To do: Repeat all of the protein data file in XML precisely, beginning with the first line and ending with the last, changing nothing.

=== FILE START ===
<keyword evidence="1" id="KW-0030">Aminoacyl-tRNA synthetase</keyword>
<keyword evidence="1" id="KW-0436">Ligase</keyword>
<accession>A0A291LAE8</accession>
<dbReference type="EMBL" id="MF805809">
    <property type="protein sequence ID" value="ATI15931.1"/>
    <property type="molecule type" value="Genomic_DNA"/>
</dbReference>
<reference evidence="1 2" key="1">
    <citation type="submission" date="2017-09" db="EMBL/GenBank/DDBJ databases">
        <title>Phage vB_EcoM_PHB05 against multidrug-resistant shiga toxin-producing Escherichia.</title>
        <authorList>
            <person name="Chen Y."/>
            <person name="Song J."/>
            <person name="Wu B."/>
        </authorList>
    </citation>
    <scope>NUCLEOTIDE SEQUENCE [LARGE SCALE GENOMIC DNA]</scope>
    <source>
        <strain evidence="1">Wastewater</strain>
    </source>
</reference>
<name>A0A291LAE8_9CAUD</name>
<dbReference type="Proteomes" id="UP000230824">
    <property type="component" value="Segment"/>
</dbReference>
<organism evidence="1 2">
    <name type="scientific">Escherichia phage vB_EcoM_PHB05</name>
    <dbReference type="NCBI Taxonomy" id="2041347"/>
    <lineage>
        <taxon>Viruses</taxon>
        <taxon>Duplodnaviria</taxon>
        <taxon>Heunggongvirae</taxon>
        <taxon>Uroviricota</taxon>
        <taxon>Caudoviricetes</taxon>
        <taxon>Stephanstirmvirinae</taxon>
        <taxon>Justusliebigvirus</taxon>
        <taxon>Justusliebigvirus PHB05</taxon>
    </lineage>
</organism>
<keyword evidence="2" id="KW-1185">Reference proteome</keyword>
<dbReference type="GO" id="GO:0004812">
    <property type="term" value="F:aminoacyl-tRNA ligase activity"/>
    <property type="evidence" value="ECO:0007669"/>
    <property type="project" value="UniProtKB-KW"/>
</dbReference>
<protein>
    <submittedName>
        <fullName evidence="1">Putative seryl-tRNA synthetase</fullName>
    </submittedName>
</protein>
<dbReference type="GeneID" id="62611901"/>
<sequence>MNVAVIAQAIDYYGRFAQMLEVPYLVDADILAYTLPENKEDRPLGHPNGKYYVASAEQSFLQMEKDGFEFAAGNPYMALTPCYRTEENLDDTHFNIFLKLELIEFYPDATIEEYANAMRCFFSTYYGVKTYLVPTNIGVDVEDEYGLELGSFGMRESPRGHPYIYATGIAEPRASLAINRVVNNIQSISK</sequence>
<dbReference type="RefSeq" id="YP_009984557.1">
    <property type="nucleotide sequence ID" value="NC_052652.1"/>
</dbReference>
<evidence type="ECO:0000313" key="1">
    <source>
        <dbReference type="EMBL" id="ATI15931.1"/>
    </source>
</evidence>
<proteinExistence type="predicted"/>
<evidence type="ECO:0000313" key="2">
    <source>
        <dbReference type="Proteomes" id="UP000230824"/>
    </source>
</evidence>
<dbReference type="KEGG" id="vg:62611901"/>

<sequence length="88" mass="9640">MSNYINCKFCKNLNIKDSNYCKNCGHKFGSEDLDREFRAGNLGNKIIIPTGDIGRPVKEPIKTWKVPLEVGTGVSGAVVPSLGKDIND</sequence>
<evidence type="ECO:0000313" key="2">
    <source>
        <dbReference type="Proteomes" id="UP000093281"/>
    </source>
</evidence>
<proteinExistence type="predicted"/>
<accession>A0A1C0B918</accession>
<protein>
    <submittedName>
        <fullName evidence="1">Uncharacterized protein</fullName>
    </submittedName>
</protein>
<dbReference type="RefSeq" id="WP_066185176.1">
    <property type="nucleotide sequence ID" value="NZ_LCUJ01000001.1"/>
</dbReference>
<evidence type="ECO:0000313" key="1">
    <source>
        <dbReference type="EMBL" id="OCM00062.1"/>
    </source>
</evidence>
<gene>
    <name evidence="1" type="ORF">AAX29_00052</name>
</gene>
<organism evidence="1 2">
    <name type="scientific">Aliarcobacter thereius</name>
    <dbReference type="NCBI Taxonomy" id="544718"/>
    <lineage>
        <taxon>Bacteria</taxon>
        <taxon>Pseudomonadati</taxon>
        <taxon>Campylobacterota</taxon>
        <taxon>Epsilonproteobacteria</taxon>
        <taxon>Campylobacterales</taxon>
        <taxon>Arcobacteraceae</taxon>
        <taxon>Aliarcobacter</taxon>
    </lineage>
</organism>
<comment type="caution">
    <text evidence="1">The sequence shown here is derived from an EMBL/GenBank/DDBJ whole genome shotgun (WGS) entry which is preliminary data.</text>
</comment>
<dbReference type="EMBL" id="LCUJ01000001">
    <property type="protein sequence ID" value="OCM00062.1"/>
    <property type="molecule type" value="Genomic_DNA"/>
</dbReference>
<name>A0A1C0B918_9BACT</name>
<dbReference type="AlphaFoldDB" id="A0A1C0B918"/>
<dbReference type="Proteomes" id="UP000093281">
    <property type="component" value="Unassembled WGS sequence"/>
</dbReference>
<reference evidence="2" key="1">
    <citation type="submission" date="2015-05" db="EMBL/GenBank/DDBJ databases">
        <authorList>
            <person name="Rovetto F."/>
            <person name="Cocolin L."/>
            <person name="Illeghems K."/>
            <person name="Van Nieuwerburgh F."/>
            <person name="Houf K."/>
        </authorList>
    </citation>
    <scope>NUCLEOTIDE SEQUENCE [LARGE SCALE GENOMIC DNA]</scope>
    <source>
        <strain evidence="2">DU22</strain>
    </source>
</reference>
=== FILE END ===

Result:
<keyword evidence="1" id="KW-0030">Aminoacyl-tRNA synthetase</keyword>
<keyword evidence="1" id="KW-0436">Ligase</keyword>
<accession>A0A291LAE8</accession>
<dbReference type="EMBL" id="MF805809">
    <property type="protein sequence ID" value="ATI15931.1"/>
    <property type="molecule type" value="Genomic_DNA"/>
</dbReference>
<reference evidence="1 2" key="1">
    <citation type="submission" date="2017-09" db="EMBL/GenBank/DDBJ databases">
        <title>Phage vB_EcoM_PHB05 against multidrug-resistant shiga toxin-producing Escherichia.</title>
        <authorList>
            <person name="Chen Y."/>
            <person name="Song J."/>
            <person name="Wu B."/>
        </authorList>
    </citation>
    <scope>NUCLEOTIDE SEQUENCE [LARGE SCALE GENOMIC DNA]</scope>
    <source>
        <strain evidence="1">Wastewater</strain>
    </source>
</reference>
<name>A0A291LAE8_9CAUD</name>
<dbReference type="Proteomes" id="UP000230824">
    <property type="component" value="Segment"/>
</dbReference>
<organism evidence="1 2">
    <name type="scientific">Escherichia phage vB_EcoM_PHB05</name>
    <dbReference type="NCBI Taxonomy" id="2041347"/>
    <lineage>
        <taxon>Viruses</taxon>
        <taxon>Duplodnaviria</taxon>
        <taxon>Heunggongvirae</taxon>
        <taxon>Uroviricota</taxon>
        <taxon>Caudoviricetes</taxon>
        <taxon>Stephanstirmvirinae</taxon>
        <taxon>Justusliebigvirus</taxon>
        <taxon>Justusliebigvirus PHB05</taxon>
    </lineage>
</organism>
<keyword evidence="2" id="KW-1185">Reference proteome</keyword>
<dbReference type="GO" id="GO:0004812">
    <property type="term" value="F:aminoacyl-tRNA ligase activity"/>
    <property type="evidence" value="ECO:0007669"/>
    <property type="project" value="UniProtKB-KW"/>
</dbReference>
<protein>
    <submittedName>
        <fullName evidence="1">Putative seryl-tRNA synthetase</fullName>
    </submittedName>
</protein>
<dbReference type="GeneID" id="62611901"/>
<sequence>MNVAVIAQAIDYYGRFAQMLEVPYLVDADILAYTLPENKEDRPLGHPNGKYYVASAEQSFLQMEKDGFEFAAGNPYMALTPCYRTEENLDDTHFNIFLKLELIEFYPDATIEEYANAMRCFFSTYYGVKTYLVPTNIGVDVEDEYGLELGSFGMRESPRGHPYIYATGIAEPRASLAINRVVNNIQSISK</sequence>
<dbReference type="RefSeq" id="YP_009984557.1">
    <property type="nucleotide sequence ID" value="NC_052652.1"/>
</dbReference>
<evidence type="ECO:0000313" key="1">
    <source>
        <dbReference type="EMBL" id="ATI15931.1"/>
    </source>
</evidence>
<proteinExistence type="predicted"/>
<evidence type="ECO:0000313" key="2">
    <source>
        <dbReference type="Proteomes" id="UP000230824"/>
    </source>
</evidence>
<dbReference type="KEGG" id="vg:62611901"/>

<sequence length="88" mass="9640">MSNYINCKFCKNLNIKDSNYCKNCGHKFGSEDLDREFRAGNLGNKIIIPTGDIGRPVKEPIKTWKVPLEVGTGVSGAVVPSLGKDIND</sequence>
<evidence type="ECO:0000313" key="2">
    <source>
        <dbReference type="Proteomes" id="UP000093281"/>
    </source>
</evidence>
<proteinExistence type="predicted"/>
<accession>A0A1C0B918</accession>
<protein>
    <submittedName>
        <fullName evidence="1">Uncharacterized protein</fullName>
    </submittedName>
</protein>
<dbReference type="RefSeq" id="WP_066185176.1">
    <property type="nucleotide sequence ID" value="NZ_LCUJ01000001.1"/>
</dbReference>
<evidence type="ECO:0000313" key="1">
    <source>
        <dbReference type="EMBL" id="OCM00062.1"/>
    </source>
</evidence>
<gene>
    <name evidence="1" type="ORF">AAX29_00052</name>
</gene>
<organism evidence="1 2">
    <name type="scientific">Aliarcobacter thereius</name>
    <dbReference type="NCBI Taxonomy" id="544718"/>
    <lineage>
        <taxon>Bacteria</taxon>
        <taxon>Pseudomonadati</taxon>
        <taxon>Campylobacterota</taxon>
        <taxon>Epsilonproteobacteria</taxon>
        <taxon>Campylobacterales</taxon>
        <taxon>Arcobacteraceae</taxon>
        <taxon>Aliarcobacter</taxon>
    </lineage>
</organism>
<comment type="caution">
    <text evidence="1">The sequence shown here is derived from an EMBL/GenBank/DDBJ whole genome shotgun (WGS) entry which is preliminary data.</text>
</comment>
<dbReference type="EMBL" id="LCUJ01000001">
    <property type="protein sequence ID" value="OCM00062.1"/>
    <property type="molecule type" value="Genomic_DNA"/>
</dbReference>
<name>A0A1C0B918_9BACT</name>
<dbReference type="AlphaFoldDB" id="A0A1C0B918"/>
<dbReference type="Proteomes" id="UP000093281">
    <property type="component" value="Unassembled WGS sequence"/>
</dbReference>
<reference evidence="2" key="1">
    <citation type="submission" date="2015-05" db="EMBL/GenBank/DDBJ databases">
        <authorList>
            <person name="Rovetto F."/>
            <person name="Cocolin L."/>
            <person name="Illeghems K."/>
            <person name="Van Nieuwerburgh F."/>
            <person name="Houf K."/>
        </authorList>
    </citation>
    <scope>NUCLEOTIDE SEQUENCE [LARGE SCALE GENOMIC DNA]</scope>
    <source>
        <strain evidence="2">DU22</strain>
    </source>
</reference>